Shared Legacy of Pain Brings Cities Together
There was no public memorial service in Cerritos on Thursday, no speeches, nothing to publicly commemorate the 82 people who died when an Aeromexico passenger jet crashed into a residential neighborhood 20 years ago.
Residents seem to want it that way.
“It was a very painful memory in the life of Cerritos,” said Don Knabe, who was mayor then and now is a Los Angeles County supervisor.
But in a quiet yet purposeful way, the upscale suburb 20 miles southeast of downtown Los Angeles has found a way to mark the air disaster.
It involves the tight bond formed between Cerritos and the small town of Loreto, Mexico, which was home to 20 of the plane’s passengers.
Over the years, Cerritos residents have donated time and money to help the town. They provided Loreto with its first ambulance and firetrucks and supplied schools with desks, copy machines and computer equipment. They also are helping fund the construction of a firehouse.
“We were brought together by tragedy,” said Jim Weisenberger, founder of the Friends of Loreto Foundation.
“We don’t memorialize the crash. We memorialize life and the future and the relationship between the two cities.”
The Aeromexico DC-9 had left Loreto early in the morning of Aug. 31, 1986, carrying 64 passengers. As it passed about 6,000 feet above Cerritos en route to Los Angeles International Airport, the jet was clipped by a single-engine plane flown by William Kramer of Rancho Palos Verdes.
Kramer and his wife and daughter were killed instantly. The damaged jet lost control and dived into the quiet neighborhood just before noon.
In addition to the 67 people killed on the two planes, 15 Cerritos residents died amid the flaming wreckage and burning jet fuel that destroyed at least eight homes.
The unexpected trauma was something that Cerritos residents had a hard time forgetting.
Paul Bowlen, the current mayor, was on his way home from church when he saw the billowing smoke. After seeing the crash site, Bowlen said, he was unable to get on a plane for at least five years.
“And even then it was a white-knuckler,” he said.
Residents actively resisted attempts to publicly commemorate the disaster. A 1996 plan to build a memorial at the crash site was shelved after two dozen residents signed a petition opposing it.
Instead, the City Council decided to hold a moment of silence during a council meeting.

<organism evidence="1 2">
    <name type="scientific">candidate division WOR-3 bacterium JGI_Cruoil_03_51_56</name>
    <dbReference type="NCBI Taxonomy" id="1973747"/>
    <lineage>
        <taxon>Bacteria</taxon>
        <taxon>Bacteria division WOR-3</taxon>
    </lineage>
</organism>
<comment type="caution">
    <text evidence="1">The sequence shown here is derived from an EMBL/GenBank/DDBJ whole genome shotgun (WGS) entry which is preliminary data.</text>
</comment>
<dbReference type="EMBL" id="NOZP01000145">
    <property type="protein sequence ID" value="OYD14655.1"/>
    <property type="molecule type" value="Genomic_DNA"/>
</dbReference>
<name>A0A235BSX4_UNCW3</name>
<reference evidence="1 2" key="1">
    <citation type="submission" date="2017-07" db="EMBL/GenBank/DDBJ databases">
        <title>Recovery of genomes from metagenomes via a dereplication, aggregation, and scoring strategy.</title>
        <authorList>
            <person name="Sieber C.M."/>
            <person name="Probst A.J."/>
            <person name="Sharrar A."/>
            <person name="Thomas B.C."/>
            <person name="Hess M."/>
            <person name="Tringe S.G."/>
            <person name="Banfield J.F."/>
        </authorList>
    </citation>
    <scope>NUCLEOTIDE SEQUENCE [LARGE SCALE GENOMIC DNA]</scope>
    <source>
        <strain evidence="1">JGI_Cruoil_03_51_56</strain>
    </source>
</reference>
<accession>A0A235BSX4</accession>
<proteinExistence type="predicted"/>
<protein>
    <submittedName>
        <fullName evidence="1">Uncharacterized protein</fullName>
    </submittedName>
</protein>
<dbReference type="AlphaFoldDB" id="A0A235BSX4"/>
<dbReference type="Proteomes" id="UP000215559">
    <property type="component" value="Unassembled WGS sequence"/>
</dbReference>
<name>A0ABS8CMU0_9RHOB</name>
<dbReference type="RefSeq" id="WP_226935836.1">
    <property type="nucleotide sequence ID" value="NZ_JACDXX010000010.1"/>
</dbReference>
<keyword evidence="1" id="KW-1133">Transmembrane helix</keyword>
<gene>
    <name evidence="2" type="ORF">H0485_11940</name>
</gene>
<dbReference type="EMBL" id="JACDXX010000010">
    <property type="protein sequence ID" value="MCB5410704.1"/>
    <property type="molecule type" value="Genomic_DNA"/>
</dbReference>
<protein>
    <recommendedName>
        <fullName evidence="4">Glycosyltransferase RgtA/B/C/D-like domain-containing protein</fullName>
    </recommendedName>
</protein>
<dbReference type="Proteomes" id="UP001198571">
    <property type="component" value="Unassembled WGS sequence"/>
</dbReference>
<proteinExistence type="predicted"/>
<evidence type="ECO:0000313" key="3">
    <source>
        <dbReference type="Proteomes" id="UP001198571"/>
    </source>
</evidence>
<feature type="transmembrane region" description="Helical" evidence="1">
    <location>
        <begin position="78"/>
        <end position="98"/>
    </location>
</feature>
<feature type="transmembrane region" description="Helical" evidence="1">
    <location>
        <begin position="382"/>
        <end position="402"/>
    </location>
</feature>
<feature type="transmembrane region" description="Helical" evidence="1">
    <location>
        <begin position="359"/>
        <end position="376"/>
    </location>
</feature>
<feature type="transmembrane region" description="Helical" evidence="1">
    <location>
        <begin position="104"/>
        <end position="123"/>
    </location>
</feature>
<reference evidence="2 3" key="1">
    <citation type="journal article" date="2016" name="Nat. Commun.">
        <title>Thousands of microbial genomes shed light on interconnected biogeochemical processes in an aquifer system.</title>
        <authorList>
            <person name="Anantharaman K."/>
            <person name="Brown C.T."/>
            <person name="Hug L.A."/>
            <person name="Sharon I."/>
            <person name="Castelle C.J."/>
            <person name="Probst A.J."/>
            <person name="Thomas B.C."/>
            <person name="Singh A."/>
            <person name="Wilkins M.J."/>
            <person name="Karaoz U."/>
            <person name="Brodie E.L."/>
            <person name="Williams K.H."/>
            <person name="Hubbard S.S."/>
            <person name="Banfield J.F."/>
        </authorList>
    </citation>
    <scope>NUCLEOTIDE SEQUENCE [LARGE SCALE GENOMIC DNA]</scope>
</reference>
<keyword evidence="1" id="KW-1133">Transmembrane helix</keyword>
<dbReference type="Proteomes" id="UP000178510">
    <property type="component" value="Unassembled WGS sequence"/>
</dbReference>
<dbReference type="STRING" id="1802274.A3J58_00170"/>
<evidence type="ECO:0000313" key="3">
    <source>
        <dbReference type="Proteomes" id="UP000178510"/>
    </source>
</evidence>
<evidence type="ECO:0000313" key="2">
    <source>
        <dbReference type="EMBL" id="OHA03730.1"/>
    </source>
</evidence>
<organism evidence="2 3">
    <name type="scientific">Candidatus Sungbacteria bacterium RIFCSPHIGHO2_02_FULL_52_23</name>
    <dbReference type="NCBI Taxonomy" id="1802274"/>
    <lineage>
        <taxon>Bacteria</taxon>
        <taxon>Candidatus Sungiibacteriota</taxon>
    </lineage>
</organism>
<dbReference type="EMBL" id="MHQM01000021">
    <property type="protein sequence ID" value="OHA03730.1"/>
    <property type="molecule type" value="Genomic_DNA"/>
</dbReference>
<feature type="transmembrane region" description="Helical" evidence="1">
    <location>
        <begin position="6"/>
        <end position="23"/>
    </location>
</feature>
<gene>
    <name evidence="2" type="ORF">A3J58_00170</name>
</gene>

The city finally did build a memorial earlier this year. The sculpture, bearing the names of all of the victims, was dedicated in March next to City Hall.
The only reason longtime residents felt comfortable with the memorial, Knabe said, “is because it was away from the crash site.”
The Friends of Loreto Foundation was formed in the early 1990s when Weisenberger and a few other Cerritos residents visited the quiet Baja California town of about 10,000 residents. The town has an international airport that fuels the local tourism industry.
The hospital in Loreto, he recalled, “looked like something out of World War I.”
There was no defibrillator, and the nearest X-ray machine was 40 miles away. The town now has its own machines, which provided by the Friends of Loreto Foundation.
“It just kind of grew into something special,” Weisenberger said.
“They felt the same pain that we did.”
This spring, a delegation from Loreto came to Cerritos to attend the dedication ceremony for the long-delayed memorial to the crash victims.
Mayor Bowlen recalled that his Loreto counterpart, Davis Osuna, delivered an emotional speech that explained his personal connection to the tragedy.
Osuna was a member of the Aeromexico ground crew in the Loreto airport, and was one of the last people to speak with the pilot before takeoff.
During the ceremony, Bowlen watched as Cerritos and Loreto residents looked at the names of their dead relatives on the memorial’s stone.
He said he was reminded of his visit to the Vietnam War memorial in Washington.
“They would read the names and get that faraway stare, like they were remembering,” he said.